Algolia vs Amazon Elasticsearch Service: What are the differences?
Algolia: Developer-friendly API and complete set of tools for building search. Our mission is to make you a search expert. Push data to our API to make it searchable in real time. Build your dream front end with one of our web or mobile UI libraries. Tune relevance and get analytics right from your dashboard; Amazon Elasticsearch Service: Real-time, distributed search and analytics engine that fits nicely into a cloud environment. .
Algolia and Amazon Elasticsearch Service belong to "Search as a Service" category of the tech stack.
"Ultra fast" is the primary reason why developers consider Algolia over the competitors, whereas "Easy setup, monitoring and scaling" was stated as the key factor in picking Amazon Elasticsearch Service.
Medium, StackShare, and Product Hunt are some of the popular companies that use Algolia, whereas Amazon Elasticsearch Service is used by esa, Zola, and Firecracker. Algolia has a broader approval, being mentioned in 258 company stacks & 54 developers stacks; compared to Amazon Elasticsearch Service, which is listed in 79 company stacks and 13 developer stacks.
What is Algolia?
What is Amazon Elasticsearch Service?
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Although we were using Elasticsearch in the beginning to power our in-app search, we moved this part of our processing over to Algolia a couple of months ago; this has proven to be a fantastic choice, letting us build search-related features with more confidence and speed.
Elasticsearch is only used for searching in internal tooling nowadays; hosting and running it reliably has been a task that took up too much time for us in the past and fine-tuning the results to reach a great user-experience was also never an easy task for us. With Algolia we can flexibly change ranking methods on the fly and can instead focus our time on fine-tuning the experience within our app.
Memcached is used in front of most of the API endpoints to cache responses in order to speed up response times and reduce server-costs on our side.
Back in 2014, I was given an opportunity to re-architect SmartZip Analytics platform, and flagship product: SmartTargeting. This is a SaaS software helping real estate professionals keeping up with their prospects and leads in a given neighborhood/territory, finding out (thanks to predictive analytics) who's the most likely to list/sell their home, and running cross-channel marketing automation against them: direct mail, online ads, email... The company also does provide Data APIs to Enterprise customers.
I had inherited years and years of technical debt and I knew things had to change radically. The first enabler to this was to make use of the cloud and go with AWS, so we would stop re-inventing the wheel, and build around managed/scalable services.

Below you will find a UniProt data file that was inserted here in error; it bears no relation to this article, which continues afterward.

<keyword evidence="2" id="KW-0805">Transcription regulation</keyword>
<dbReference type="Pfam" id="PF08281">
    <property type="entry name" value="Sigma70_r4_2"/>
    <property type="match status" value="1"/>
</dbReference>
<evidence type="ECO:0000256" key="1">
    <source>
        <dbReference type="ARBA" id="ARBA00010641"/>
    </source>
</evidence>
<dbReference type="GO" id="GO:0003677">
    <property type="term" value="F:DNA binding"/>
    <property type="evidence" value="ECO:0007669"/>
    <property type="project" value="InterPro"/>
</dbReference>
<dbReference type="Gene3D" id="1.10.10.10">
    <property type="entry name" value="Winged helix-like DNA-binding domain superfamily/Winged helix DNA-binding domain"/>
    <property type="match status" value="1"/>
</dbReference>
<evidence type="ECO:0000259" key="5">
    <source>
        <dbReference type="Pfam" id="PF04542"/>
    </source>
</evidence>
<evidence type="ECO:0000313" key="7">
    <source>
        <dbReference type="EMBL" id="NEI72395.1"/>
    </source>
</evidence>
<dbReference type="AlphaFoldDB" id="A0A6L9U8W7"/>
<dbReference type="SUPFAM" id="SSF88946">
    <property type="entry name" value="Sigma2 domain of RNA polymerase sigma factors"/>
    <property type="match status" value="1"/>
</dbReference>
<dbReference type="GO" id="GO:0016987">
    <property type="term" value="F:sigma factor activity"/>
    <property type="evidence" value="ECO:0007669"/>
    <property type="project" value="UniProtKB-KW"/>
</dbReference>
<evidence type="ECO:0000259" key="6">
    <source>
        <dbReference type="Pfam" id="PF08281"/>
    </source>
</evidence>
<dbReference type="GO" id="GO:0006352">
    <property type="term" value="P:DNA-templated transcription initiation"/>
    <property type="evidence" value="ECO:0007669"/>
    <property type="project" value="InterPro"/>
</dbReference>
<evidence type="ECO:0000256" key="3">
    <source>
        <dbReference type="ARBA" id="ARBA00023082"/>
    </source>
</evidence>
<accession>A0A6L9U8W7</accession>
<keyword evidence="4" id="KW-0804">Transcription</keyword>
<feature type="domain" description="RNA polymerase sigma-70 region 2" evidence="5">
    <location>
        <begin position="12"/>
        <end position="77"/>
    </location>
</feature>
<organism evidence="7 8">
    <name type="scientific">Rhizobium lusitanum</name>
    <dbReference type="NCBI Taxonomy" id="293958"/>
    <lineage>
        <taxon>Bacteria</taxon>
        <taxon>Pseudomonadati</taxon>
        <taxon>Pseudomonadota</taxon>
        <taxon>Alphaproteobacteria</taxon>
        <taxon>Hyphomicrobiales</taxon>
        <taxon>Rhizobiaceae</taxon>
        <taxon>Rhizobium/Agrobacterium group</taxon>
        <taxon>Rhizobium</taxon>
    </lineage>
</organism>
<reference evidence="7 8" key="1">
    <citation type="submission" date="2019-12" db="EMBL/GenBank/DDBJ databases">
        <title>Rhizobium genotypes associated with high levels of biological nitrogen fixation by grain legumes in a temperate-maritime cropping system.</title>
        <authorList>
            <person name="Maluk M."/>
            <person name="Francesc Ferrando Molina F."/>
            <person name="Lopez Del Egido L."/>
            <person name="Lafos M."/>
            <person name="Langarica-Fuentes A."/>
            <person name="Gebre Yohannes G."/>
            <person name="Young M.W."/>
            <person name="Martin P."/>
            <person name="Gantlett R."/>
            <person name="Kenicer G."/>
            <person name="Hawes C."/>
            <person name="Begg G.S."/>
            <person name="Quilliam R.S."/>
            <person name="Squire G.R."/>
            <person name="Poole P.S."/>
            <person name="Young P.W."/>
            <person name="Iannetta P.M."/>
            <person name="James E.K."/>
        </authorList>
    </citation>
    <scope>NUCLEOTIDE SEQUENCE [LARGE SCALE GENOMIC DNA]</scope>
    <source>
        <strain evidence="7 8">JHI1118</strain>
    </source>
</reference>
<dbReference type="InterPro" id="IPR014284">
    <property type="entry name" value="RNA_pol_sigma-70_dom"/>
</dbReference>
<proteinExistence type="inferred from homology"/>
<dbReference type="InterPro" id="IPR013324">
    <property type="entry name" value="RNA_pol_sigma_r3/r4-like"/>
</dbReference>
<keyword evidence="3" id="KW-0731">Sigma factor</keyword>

For the SaaS product, we kept on working with Rails as this was what my team had the most knowledge in. We've however broken up the monolith and decoupled the front-end application from the backend thanks to the use of Rails API so we'd get independently scalable micro-services from now on.
Our various applications could now be deployed using AWS Elastic Beanstalk so we wouldn't waste any more efforts writing time-consuming Capistrano deployment scripts for instance. Combined with Docker so our application would run within its own container, independently from the underlying host configuration.
Storage-wise, we went with Amazon S3 and ditched any pre-existing local or network storage people used to deal with in our legacy systems. On the database side: Amazon RDS / MySQL initially. Ultimately migrated to Amazon RDS for Aurora / MySQL when it got released. Once again, here you need a managed service your cloud provider handles for you.
Future improvements / technology decisions included:
Caching: Amazon ElastiCache / Memcached CDN: Amazon CloudFront Systems Integration: Segment / Zapier Data-warehousing: Amazon Redshift BI: Amazon Quicksight / Superset Search: Elasticsearch / Amazon Elasticsearch Service / Algolia Monitoring: New Relic
As our usage grows, patterns changed, and/or our business needs evolved, my role as Engineering Manager then Director of Engineering was also to ensure my team kept on learning and innovating, while delivering on business value.
One of these innovations was to get ourselves into Serverless : Adopting AWS Lambda was a big step forward. At the time, only available for Node.js (Not Ruby ) but a great way to handle cost efficiency, unpredictable traffic, sudden bursts of traffic... Ultimately you want the whole chain of services involved in a call to be serverless, and that's when we've started leveraging Amazon DynamoDB on these projects so they'd be fully scalable.